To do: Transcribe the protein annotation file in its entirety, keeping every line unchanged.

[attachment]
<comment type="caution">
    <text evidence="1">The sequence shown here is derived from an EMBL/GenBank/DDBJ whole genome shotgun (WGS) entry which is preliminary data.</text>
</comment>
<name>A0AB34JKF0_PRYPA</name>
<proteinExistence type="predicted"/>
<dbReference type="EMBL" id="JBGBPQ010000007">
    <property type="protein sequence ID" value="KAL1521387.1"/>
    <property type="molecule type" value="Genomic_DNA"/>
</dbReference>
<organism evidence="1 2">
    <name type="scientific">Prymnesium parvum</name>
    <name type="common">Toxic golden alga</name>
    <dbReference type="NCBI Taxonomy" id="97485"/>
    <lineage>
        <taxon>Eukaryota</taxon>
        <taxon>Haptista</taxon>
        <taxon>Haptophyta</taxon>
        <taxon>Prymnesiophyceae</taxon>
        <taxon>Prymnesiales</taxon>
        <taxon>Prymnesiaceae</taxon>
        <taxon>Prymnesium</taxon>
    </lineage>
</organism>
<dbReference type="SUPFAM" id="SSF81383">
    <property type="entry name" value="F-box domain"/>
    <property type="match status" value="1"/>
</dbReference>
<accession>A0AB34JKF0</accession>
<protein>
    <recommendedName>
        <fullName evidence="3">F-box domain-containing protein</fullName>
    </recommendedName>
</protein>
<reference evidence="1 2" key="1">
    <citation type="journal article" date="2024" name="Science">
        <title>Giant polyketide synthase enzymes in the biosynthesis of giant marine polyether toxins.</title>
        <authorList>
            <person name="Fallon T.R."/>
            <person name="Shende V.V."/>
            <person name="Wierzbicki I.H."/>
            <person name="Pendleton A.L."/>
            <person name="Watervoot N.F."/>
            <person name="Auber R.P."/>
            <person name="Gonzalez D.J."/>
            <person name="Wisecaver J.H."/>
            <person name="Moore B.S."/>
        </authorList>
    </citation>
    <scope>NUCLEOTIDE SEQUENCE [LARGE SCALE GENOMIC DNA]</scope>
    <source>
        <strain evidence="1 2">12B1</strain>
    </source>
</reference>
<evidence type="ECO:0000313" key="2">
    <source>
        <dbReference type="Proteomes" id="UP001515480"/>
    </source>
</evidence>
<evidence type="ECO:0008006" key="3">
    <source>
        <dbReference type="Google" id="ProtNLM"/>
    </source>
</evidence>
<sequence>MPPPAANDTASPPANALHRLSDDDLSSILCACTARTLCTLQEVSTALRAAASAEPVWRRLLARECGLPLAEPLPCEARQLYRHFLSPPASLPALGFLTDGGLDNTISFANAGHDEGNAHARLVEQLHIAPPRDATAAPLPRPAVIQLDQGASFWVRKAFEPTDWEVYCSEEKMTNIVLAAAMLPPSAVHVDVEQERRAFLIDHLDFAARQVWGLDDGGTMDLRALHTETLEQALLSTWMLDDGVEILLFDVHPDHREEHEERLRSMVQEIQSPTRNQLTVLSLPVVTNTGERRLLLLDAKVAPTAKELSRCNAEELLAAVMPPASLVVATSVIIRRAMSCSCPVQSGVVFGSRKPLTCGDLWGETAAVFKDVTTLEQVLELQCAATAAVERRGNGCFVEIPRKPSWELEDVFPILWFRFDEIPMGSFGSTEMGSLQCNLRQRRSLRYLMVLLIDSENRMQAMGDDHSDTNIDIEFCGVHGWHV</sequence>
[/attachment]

<comment type="caution">
    <text evidence="1">The sequence shown here is derived from an EMBL/GenBank/DDBJ whole genome shotgun (WGS) entry which is preliminary data.</text>
</comment>
<name>A0AB34JKF0_PRYPA</name>
<proteinExistence type="predicted"/>
<dbReference type="EMBL" id="JBGBPQ010000007">
    <property type="protein sequence ID" value="KAL1521387.1"/>
    <property type="molecule type" value="Genomic_DNA"/>
</dbReference>
<organism evidence="1 2">
    <name type="scientific">Prymnesium parvum</name>
    <name type="common">Toxic golden alga</name>
    <dbReference type="NCBI Taxonomy" id="97485"/>
    <lineage>
        <taxon>Eukaryota</taxon>
        <taxon>Haptista</taxon>
        <taxon>Haptophyta</taxon>
        <taxon>Prymnesiophyceae</taxon>
        <taxon>Prymnesiales</taxon>
        <taxon>Prymnesiaceae</taxon>
        <taxon>Prymnesium</taxon>
    </lineage>
</organism>
<dbReference type="SUPFAM" id="SSF81383">
    <property type="entry name" value="F-box domain"/>
    <property type="match status" value="1"/>
</dbReference>
<accession>A0AB34JKF0</accession>
<protein>
    <recommendedName>
        <fullName evidence="3">F-box domain-containing protein</fullName>
    </recommendedName>
</protein>
<reference evidence="1 2" key="1">
    <citation type="journal article" date="2024" name="Science">
        <title>Giant polyketide synthase enzymes in the biosynthesis of giant marine polyether toxins.</title>
        <authorList>
            <person name="Fallon T.R."/>
            <person name="Shende V.V."/>
            <person name="Wierzbicki I.H."/>
            <person name="Pendleton A.L."/>
            <person name="Watervoot N.F."/>
            <person name="Auber R.P."/>
            <person name="Gonzalez D.J."/>
            <person name="Wisecaver J.H."/>
            <person name="Moore B.S."/>
        </authorList>
    </citation>
    <scope>NUCLEOTIDE SEQUENCE [LARGE SCALE GENOMIC DNA]</scope>
    <source>
        <strain evidence="1 2">12B1</strain>
    </source>
</reference>
<evidence type="ECO:0000313" key="2">
    <source>
        <dbReference type="Proteomes" id="UP001515480"/>
    </source>
</evidence>
<evidence type="ECO:0008006" key="3">
    <source>
        <dbReference type="Google" id="ProtNLM"/>
    </source>
</evidence>
<sequence>MPPPAANDTASPPANALHRLSDDDLSSILCACTARTLCTLQEVSTALRAAASAEPVWRRLLARECGLPLAEPLPCEARQLYRHFLSPPASLPALGFLTDGGLDNTISFANAGHDEGNAHARLVEQLHIAPPRDATAAPLPRPAVIQLDQGASFWVRKAFEPTDWEVYCSEEKMTNIVLAAAMLPPSAVHVDVEQERRAFLIDHLDFAARQVWGLDDGGTMDLRALHTETLEQALLSTWMLDDGVEILLFDVHPDHREEHEERLRSMVQEIQSPTRNQLTVLSLPVVTNTGERRLLLLDAKVAPTAKELSRCNAEELLAAVMPPASLVVATSVIIRRAMSCSCPVQSGVVFGSRKPLTCGDLWGETAAVFKDVTTLEQVLELQCAATAAVERRGNGCFVEIPRKPSWELEDVFPILWFRFDEIPMGSFGSTEMGSLQCNLRQRRSLRYLMVLLIDSENRMQAMGDDHSDTNIDIEFCGVHGWHV</sequence>